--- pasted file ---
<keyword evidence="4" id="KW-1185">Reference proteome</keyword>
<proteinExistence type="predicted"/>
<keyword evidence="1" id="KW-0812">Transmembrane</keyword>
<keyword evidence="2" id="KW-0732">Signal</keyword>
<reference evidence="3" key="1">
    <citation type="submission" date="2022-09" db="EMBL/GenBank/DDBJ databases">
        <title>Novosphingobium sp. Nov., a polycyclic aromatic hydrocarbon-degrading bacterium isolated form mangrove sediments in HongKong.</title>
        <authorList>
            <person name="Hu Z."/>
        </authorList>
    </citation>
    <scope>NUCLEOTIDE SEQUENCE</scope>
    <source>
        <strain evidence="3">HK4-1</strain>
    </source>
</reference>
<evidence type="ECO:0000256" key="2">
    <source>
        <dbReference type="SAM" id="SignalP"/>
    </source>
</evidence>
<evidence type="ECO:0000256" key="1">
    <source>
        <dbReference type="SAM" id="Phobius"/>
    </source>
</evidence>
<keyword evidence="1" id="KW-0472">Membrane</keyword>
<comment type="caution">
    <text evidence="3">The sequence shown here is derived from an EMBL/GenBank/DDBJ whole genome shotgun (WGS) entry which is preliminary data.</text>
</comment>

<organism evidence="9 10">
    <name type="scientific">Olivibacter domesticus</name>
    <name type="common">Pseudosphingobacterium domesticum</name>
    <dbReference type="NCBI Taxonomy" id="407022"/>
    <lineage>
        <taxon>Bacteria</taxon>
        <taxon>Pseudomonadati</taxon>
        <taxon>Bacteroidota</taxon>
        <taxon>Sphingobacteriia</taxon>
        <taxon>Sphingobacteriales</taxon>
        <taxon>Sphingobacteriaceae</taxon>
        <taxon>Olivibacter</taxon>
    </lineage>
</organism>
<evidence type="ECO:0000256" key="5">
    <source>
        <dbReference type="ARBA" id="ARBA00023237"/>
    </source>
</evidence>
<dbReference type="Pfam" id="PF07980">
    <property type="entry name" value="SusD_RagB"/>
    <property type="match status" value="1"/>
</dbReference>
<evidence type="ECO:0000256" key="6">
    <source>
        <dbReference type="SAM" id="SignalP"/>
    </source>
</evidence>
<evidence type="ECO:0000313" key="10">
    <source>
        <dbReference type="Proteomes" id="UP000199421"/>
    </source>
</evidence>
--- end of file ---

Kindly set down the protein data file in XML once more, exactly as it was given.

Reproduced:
<keyword evidence="4" id="KW-1185">Reference proteome</keyword>
<proteinExistence type="predicted"/>
<keyword evidence="1" id="KW-0812">Transmembrane</keyword>
<keyword evidence="2" id="KW-0732">Signal</keyword>
<reference evidence="3" key="1">
    <citation type="submission" date="2022-09" db="EMBL/GenBank/DDBJ databases">
        <title>Novosphingobium sp. Nov., a polycyclic aromatic hydrocarbon-degrading bacterium isolated form mangrove sediments in HongKong.</title>
        <authorList>
            <person name="Hu Z."/>
        </authorList>
    </citation>
    <scope>NUCLEOTIDE SEQUENCE</scope>
    <source>
        <strain evidence="3">HK4-1</strain>
    </source>
</reference>
<evidence type="ECO:0000256" key="2">
    <source>
        <dbReference type="SAM" id="SignalP"/>
    </source>
</evidence>
<evidence type="ECO:0000256" key="1">
    <source>
        <dbReference type="SAM" id="Phobius"/>
    </source>
</evidence>
<keyword evidence="1" id="KW-0472">Membrane</keyword>
<comment type="caution">
    <text evidence="3">The sequence shown here is derived from an EMBL/GenBank/DDBJ whole genome shotgun (WGS) entry which is preliminary data.</text>
</comment>

<organism evidence="9 10">
    <name type="scientific">Olivibacter domesticus</name>
    <name type="common">Pseudosphingobacterium domesticum</name>
    <dbReference type="NCBI Taxonomy" id="407022"/>
    <lineage>
        <taxon>Bacteria</taxon>
        <taxon>Pseudomonadati</taxon>
        <taxon>Bacteroidota</taxon>
        <taxon>Sphingobacteriia</taxon>
        <taxon>Sphingobacteriales</taxon>
        <taxon>Sphingobacteriaceae</taxon>
        <taxon>Olivibacter</taxon>
    </lineage>
</organism>
<evidence type="ECO:0000256" key="5">
    <source>
        <dbReference type="ARBA" id="ARBA00023237"/>
    </source>
</evidence>
<dbReference type="Pfam" id="PF07980">
    <property type="entry name" value="SusD_RagB"/>
    <property type="match status" value="1"/>
</dbReference>
<evidence type="ECO:0000256" key="6">
    <source>
        <dbReference type="SAM" id="SignalP"/>
    </source>
</evidence>
<evidence type="ECO:0000313" key="10">
    <source>
        <dbReference type="Proteomes" id="UP000199421"/>
    </source>
</evidence>